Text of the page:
ENDINGS OF GREEK VERBS We distinguish finite and infinite forms.
Finite forms are those with personal endings (I, you, etc.). Personal endings, all of which have recessive accentuation, come in the following categories: • active and middle; • primary, secondary, and imperative. o primary: for present, future, and perfect indicatives; and all subjunctives. o secondary: for all augmented forms: imperfect, aorist, pluperfect; and all optatives. o Only secondary indicatives have augments. Overview of finite forms: active persons 1sg 2sg 3sg 1 pl 2 pl 3 pl primary -v, -mi -iw, -w -i, -si -men -te - Âsi, -asi secondary -n -w Ø -men -te -n imperative X Ø -tv X -te -ntvn primary -mai -sai -tai -meya -sye -ntai middle secondary -mhn -so -to -meya -sye -nto imperative X -so -syv X -sye -syvn
X =form does not exist. Ø = no ending follows the stem (+themevowel, if applicable). General notes: • Bad things happen to the primary active indicative endings in the sg, so that you often don't see them exactly like this. Bad things also happen to endings starting in -s plus vowel, such as the 2sg middle endings. Some of these then got 'restored'. • Good news: look at the 1st and 2nd plural forms. • More regularity: 2sg tends to have -s, 3pl tends to have -n. For 3rd sg/pl middle, watch -tai vs. -ntai ; -to vs. -nto. • 1sg tends to have -m, but this goes to -n at the end of a word after a vowel. This, • • •
plus the loss of an original -t from -nt in the 3rd plural (Joanna's rap rule), makes some 1sg and 3pl endings coincide. Following a consonant, -m will 'vocalize' as -a! : e-lus-m --> ¶lusa
Note that some paradigms come with themevowels (lÊv, ≥gagon), some not. Subjunctive forms you recognize by their lengthened themevowels (v,h) (U 31) Optatives you recognize by the iotas (i, ih, ie) and the secondary endings. (U 32)
Non-finite forms If you conclude that a form is non-finite, there are two possibilities: The form is an infinitive, or it is a participle (or it is a verbal adjective, to be introduced in unit 42). There are far fewer infinitive forms than participle forms, so if you want to proceed by elimination, start with the infinitives: Infinitives: • Active infinitives come in various flavors: -ein, -nai, -(s)ai
o The inf. in -ein will contract with preceding vowels, so that you can find timçn, dhloËn for a and o contracts, respectively. A circumflex on the ending can indicate a present or future contract (poie›n, mene›n) but also a thematic aorist: fuge›n.
• • •
Middle infinitives come in one form only: -syai Accentuation: has to be learned by type. Infinitives and participles do not have recessive accent like finite forms. The difference in accent between the present active infinitive of thematic verbs and that of thematic aorist forms provides you with an extra clue for identification: bãllein - bale›n, feÊgein - fuge›n show a slight difference in stem, but also a systematic difference in accent!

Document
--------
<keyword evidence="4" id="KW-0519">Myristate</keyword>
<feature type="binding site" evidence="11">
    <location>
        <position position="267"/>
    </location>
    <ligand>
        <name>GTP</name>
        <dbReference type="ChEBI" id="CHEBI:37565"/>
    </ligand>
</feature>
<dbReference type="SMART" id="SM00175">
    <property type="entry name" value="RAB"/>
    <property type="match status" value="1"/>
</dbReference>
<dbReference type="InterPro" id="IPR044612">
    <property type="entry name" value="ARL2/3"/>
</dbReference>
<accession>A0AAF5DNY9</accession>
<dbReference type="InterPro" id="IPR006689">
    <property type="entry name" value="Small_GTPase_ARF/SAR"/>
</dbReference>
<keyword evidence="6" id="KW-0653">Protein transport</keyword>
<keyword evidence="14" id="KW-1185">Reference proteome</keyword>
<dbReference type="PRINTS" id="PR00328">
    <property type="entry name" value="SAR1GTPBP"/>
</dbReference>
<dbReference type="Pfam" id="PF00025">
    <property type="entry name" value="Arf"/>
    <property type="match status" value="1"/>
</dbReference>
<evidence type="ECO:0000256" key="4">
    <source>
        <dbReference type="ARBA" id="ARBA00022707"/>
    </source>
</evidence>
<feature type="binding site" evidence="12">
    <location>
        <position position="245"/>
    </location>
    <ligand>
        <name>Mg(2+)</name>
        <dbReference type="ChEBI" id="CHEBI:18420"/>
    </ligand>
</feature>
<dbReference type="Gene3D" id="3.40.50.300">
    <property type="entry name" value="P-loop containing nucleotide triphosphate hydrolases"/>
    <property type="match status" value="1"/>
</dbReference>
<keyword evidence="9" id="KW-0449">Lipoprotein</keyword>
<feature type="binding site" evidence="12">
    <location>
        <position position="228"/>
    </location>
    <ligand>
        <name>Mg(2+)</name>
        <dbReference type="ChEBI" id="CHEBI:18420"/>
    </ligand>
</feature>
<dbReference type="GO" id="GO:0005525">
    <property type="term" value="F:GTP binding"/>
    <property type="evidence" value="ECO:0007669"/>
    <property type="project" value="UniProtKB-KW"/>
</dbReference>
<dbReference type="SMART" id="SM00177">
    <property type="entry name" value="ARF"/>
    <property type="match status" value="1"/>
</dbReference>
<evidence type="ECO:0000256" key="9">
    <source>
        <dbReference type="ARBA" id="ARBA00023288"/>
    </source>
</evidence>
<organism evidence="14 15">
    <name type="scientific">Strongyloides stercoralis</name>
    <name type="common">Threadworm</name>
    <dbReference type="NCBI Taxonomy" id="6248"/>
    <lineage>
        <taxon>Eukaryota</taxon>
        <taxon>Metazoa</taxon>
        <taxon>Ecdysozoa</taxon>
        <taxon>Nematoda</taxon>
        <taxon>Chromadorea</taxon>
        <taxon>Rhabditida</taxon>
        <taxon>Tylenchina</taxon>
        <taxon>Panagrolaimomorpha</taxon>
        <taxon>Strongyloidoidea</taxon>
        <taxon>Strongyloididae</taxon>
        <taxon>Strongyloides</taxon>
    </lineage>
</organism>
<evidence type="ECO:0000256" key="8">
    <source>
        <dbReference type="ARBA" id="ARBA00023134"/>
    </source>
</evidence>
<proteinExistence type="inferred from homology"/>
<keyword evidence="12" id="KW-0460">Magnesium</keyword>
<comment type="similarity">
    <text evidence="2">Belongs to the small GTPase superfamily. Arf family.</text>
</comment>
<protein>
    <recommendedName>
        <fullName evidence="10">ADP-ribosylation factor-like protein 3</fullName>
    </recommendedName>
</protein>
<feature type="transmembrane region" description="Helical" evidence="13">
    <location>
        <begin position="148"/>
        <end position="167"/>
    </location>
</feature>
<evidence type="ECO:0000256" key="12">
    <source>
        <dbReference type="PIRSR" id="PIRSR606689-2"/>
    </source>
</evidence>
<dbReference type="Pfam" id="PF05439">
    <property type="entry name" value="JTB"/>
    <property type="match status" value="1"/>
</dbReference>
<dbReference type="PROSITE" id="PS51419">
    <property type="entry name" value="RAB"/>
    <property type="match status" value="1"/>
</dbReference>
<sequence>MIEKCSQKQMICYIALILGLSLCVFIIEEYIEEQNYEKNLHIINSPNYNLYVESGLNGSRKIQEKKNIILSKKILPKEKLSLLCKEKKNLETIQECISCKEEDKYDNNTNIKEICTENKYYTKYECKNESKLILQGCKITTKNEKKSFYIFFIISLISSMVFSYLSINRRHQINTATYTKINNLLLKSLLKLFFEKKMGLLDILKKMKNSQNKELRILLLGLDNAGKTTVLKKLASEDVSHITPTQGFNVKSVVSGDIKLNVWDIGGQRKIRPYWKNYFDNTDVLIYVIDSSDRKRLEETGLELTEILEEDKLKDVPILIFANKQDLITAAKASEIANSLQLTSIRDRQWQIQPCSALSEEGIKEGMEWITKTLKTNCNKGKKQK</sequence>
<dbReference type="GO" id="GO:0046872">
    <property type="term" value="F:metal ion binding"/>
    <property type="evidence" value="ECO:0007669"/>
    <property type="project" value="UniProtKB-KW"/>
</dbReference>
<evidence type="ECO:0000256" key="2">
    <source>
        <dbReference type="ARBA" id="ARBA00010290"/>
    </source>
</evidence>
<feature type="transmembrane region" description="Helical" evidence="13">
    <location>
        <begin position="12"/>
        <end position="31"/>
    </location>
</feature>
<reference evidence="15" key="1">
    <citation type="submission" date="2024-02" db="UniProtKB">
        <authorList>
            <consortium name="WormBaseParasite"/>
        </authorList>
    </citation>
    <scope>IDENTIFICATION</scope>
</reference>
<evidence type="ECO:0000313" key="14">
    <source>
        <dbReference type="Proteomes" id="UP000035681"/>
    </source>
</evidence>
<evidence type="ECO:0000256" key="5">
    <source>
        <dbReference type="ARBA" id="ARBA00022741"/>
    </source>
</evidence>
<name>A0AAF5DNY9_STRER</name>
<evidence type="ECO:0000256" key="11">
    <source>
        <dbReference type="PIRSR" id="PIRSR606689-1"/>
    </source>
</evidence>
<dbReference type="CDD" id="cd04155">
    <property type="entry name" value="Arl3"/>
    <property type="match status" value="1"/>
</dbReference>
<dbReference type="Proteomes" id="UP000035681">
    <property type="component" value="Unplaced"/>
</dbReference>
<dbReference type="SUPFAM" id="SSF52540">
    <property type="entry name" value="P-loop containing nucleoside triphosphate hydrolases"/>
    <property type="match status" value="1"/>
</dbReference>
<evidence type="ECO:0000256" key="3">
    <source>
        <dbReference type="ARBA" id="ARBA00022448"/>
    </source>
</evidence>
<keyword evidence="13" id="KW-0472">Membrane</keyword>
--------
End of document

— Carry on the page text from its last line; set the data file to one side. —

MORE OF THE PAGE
Participles are declined for number, case, and gender, and have persistent accentuation like nouns. Forms: Active participles • in -vn, -ousa, on; • in -aw, -asa, -an; • in -eiw, -eisa, -en; • in -ouw, -ousa, -on; and • in -uw, -usa, -un are all declined like -nt stems in masculine and neuter; like dÒja in feminine (this includes a fem.gen.pl. in -«n).
The perfect active participle in -≈w, -Òtow; -u›a, -u¤aw; Òw, -Òtow is declined like a dental stem in masculine and neuter (i.e., no lengthening in dat.pl.); like Íg¤eia in feminine.
Middle participles in one form only: -menow, -m°nh, -menon. They are declined like three-ending adjectives such as égayÒw, -Æ, -on. (Adjective, and therefore gen.pl. in all genders =
-vn). Perfect middle participles are only different in accentuation: -m°now, -m°nh, -m°non.
VERB STEMS Greek verbs predominantly show the following types of stems [And this is helpful to know because verbs of similar types behave similarly under stress:-) That is, their principal parts tend to look the same. Know lÊv, and you'll know most 'vowel' stems. Alternatively, you may disregard the regularity and memorize the principal parts for every single Greek verb in existence. You choose!] • • Stems in vowels: lÊ-v, keleÊ-v Stems in labial plosives: p°mp-v, tr¤b-v, grãf-v • Strengthened labial plosives take the form -ptv: o kl°ptv with stem klepo blãptv with stem blabStems in velar plosives: di≈k-v, êg-v, êrx-v • Strengthened velar plosives take the form -ttv (or -ssv ): o fulãttv with stem fulako tãttv with stem tagStems in dental plosives: ceÊd-v, pe¤y-v • Strengthened dental plosives take the form -ãzv or ¤zv: o nom¤zv with stem nomidStems in liquids: §y°l-v, m°n-v, n°m-v, d°r-v • Strengthened liquid stems can show doubling of l, addition of i to the stem vowel, or lengthening of the stem vowel: o égg°llv, bãllv with stems éggel-, balo fa¤nv, fye¤rv with stems fan-, fyero kr+nv with stem kri˜n.
Besides these types of 'strengthening', there is a number of other present suffixes (additions at the end of the stem) and infixes (additions within the stem): • Stems plus -nu de¤knumi (aor ¶-deija) • Stems plus -(i)sk épo-ynπskv eÍr-¤skv (aor ép-°-yan-o-n, h r-o-n) o (-sk- and pres. reduplication: gign≈skv) (aor ¶-gnv-n) • Stems plus -n-; -ne-; -an; -n/m- +an: o t°mnv (aor ¶-tem-o-n) o éf-ikn°omai, Ípisxn°omai (aor éf-ik-Ò-mhn Íp-e-sx-Ò-mhn) o èmartãnv (aor ¥marton) o lambãnv, manyãnv, punyãnomai (aor ¶-lab-o-n, ¶-may-o-n, §-puy-Òmhn) • Finally, a small group of verbs show present reduplication. The first consonant of the stem plus iota are affixed to the beginning of the stem (aspirated consonants lose their aspiration; s becomes h): o d¤-dvmi, ·-hmi, t¤-yhmi, ·-sthmi, gi-gn≈skv, g¤-gnomai, éna-mi-mnπskv